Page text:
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Mental Imagery for Recovery

Chapter 14: Mental Imagery in Recovery

Section 3: SEA's Tools for Recovery Lifestyle 
Self-Esteem Seekers Anonymous -

The SEA's Program of Recovery
By James J. Messina, Ph.D.

Mental Imagery in Recovery

What is mental imagery?

A mental image is:

  • A picture created in your mind of whatever reality you want for yourself.
  • A visualization in your mind's eye, often used in daydreaming and mental conversations with yourself.
  • A visualization that can be used to rehearse new, positive behaviors; then once you actually engage in the new behavior it may feel a little more comfortable.
  • A way of picturing the goals you have in mind.
  • A picture in your mind of whatever you want for yourself: to stop drinking, to stop smoking, to be thin, to exercise more, to manage your time better, to eat three balanced meals daily, to become more relaxed, to control the stress in your life.
  • A picture which is yours to enjoy; you can recreate it everyday in as much detail as you want.
  • A picture of your goal behavior; if imagined frequently and in detail it has a better chance of becoming a reality.
  • A thought that can stimulate the nervous system in the same way as the actual event.
  • Often used by athletes to improve their skills by picturing the achievement of a specific feat, e.g., hitting a ball, skiing a hill, swimming a race, jumping a barrier, etc. which often results in a better performance because of this mental practicing or mental rehearsal.
What are some uses for mental imagery?

Mental rehearsal or mental practicing with imagery and visualization can be used to:

  • Imagine thinking positive thoughts.
  • Practice performing in a positive way.
  • Experience positive feelings and sensations.
  • Rehearse new ways of handling cues for old, compulsive behavior patterns.
  • Solve problems by assigning negative or adverse labels to old cues for compulsive behavior, e.g.:Picture alcohol as poison entering your bloodstream or Picture cigarettes as cancer sticks or Picture unhealthy but favorite foods as inedible and doing harm to your body.
  • Imagine feeling sick and nauseated when entering a favorite shopping mall or restaurant.
  • Picture junk food as sharp, metal objects sticking into your body.
  • Imagine all fried foods as dripping with lard.
  • Improve your mood by using positive, pleasant imagery to alter negative emotions.
  • Reinforce positive behavior, e.g.: After doing something positive for yourself like exercising, picture the positive benefits of being slender, agile, wearing new and stylish clothes, accepting compliments.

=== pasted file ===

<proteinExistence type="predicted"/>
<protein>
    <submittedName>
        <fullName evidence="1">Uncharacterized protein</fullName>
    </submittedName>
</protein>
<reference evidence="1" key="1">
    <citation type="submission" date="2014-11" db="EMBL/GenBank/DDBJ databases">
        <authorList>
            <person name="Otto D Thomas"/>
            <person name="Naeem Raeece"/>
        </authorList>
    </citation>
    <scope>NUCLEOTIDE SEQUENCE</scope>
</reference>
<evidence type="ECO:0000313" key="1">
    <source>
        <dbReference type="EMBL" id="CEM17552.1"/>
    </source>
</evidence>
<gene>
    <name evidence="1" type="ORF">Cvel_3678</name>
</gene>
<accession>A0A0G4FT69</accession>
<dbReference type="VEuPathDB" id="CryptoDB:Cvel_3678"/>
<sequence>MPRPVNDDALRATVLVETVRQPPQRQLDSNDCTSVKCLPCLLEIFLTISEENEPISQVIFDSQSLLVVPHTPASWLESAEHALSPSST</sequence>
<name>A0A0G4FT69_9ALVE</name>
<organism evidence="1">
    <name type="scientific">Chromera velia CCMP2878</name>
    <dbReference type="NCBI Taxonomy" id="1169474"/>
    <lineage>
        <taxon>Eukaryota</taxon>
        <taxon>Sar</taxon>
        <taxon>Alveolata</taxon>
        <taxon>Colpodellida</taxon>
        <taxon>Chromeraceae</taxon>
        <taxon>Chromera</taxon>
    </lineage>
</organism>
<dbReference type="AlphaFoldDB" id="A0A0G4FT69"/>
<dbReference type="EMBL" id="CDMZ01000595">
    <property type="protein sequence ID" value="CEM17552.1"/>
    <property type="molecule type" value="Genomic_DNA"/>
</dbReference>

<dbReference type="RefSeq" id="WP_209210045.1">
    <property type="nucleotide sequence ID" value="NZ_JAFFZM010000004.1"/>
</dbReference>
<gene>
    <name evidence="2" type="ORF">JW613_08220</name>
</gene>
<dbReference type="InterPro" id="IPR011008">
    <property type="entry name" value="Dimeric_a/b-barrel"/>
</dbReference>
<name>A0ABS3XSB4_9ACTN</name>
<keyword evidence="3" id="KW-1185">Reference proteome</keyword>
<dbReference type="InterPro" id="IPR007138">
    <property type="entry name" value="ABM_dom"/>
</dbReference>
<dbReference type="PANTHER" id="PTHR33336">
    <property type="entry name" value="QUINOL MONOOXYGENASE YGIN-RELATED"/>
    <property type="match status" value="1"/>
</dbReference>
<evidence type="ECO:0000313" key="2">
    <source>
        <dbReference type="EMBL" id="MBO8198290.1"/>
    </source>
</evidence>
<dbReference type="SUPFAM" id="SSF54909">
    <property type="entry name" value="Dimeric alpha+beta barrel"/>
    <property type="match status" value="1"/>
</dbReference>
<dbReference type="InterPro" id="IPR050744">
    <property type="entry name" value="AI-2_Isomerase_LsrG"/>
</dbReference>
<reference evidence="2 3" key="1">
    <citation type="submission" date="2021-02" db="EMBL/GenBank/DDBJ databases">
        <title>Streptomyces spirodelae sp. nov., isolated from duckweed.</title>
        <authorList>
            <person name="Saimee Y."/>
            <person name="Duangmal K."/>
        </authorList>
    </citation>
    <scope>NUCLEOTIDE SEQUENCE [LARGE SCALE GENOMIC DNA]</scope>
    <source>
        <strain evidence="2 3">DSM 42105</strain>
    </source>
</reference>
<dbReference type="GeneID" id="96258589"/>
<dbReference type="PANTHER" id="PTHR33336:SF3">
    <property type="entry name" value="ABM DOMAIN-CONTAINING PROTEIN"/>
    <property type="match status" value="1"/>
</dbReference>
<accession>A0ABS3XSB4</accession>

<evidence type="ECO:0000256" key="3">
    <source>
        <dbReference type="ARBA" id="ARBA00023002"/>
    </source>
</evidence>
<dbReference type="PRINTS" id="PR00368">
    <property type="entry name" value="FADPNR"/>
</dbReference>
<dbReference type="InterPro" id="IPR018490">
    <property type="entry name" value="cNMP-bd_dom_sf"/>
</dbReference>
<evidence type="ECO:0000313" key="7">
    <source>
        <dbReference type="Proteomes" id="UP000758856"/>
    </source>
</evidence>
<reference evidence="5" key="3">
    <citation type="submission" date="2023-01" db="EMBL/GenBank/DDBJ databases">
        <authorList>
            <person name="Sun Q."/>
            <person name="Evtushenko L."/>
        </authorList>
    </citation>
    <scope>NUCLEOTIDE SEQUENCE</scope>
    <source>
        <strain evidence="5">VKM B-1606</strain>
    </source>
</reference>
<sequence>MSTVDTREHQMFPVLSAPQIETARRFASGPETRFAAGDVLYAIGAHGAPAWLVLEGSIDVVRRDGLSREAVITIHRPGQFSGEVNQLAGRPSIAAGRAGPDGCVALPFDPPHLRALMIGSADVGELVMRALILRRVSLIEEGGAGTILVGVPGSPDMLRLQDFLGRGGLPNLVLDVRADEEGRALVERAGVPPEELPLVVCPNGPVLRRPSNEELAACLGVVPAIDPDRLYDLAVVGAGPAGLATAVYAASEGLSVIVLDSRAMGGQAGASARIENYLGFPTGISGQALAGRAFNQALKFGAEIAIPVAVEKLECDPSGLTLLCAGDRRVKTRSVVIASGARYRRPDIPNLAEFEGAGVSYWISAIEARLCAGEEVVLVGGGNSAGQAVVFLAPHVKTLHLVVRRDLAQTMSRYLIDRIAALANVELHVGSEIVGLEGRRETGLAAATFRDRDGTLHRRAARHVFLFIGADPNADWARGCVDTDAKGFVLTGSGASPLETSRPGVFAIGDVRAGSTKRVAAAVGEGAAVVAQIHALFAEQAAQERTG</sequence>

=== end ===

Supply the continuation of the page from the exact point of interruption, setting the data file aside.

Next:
• After a social event during which you avoided cigarettes, alcohol, or drugs, picture the positive benefits of retaining your good health and disposition.
  • Enhance body image by keeping a current and accurate mental picture of your body.
  • Picture yourself as a winner as you achieve a recovery lifestyle.

How does one create a mental image?

To create a mental image or visualization, use these steps.


Step 1: Close your eyes and think of the goal of the visualization, e.g., to practice a new behavior or skill, to change a mood, to reinforce a positive behavior, or to assign a negative image to old cues.


Step 2: Picture the positive outcome after your goal is achieved.


Step 3: Put yourself in the picture and begin to experience the image in three dimensions.

  1. How do you look? Thin, happy, skillful, talented, on target, proud.
  2. How do you feel? Happy, excited, satisfied, competent, at ease, relaxed, "with it.''
  3. How is your body reacting? Relaxed, appropriate, athletic, responsive, skillful, taut, strong, graceful.

Step 4: Picture how others react to you in this imagined activity, e.g., are they rewarding you, reinforcing you, complimenting you, thanking you, accepting you, asking you for a date?


Step 5: Picture how you react to the others' response, e.g., excited, appreciated, thankful, grateful, pleased, accepted, accomplished, a winner.


Step 6: Open your eyes slowly once you feel like a winner. Commit yourself to practicing this mental image until it becomes a reality for you. Remember, to become a winner takes patience, persistence, and commitment to change.

What are some barriers to Mental Imaging?

Mental imaging will not be successful for you if you:

  • Don't allow yourself to relax; find a quiet spot for yourself to create a visualization.
  • Do not believe that mental rehearsing can be an effective tool in changing your behavior.
  • Do not allow your imagination a free reign to create a positive self‑image.
  • Stifle the picture in your mind because you don't believe it is possible for you.
  • Are unwilling to picture positive alternatives for yourself, allowing they will require changes to be made in your life.
  • Are not really serious about achieving success in your life.
  • Are stuck in seeing yourself as a loser and are unwilling to change the loser script in your head.
  • Do not want it to work for you.
  • Are invested in feeling sorry for yourself and feel more comfortable in self‑pity images.
  • Are unwilling to explore alternatives to your current lifestyle, unwilling to make radical changes.

Note: For examples of mental imagery, look at the chapters on Handling Pride and Developing Patience  in the Tools for Personal Growth and the chapter on Death in the Tools for Handling Loss books by James J. Messina, Ph.D.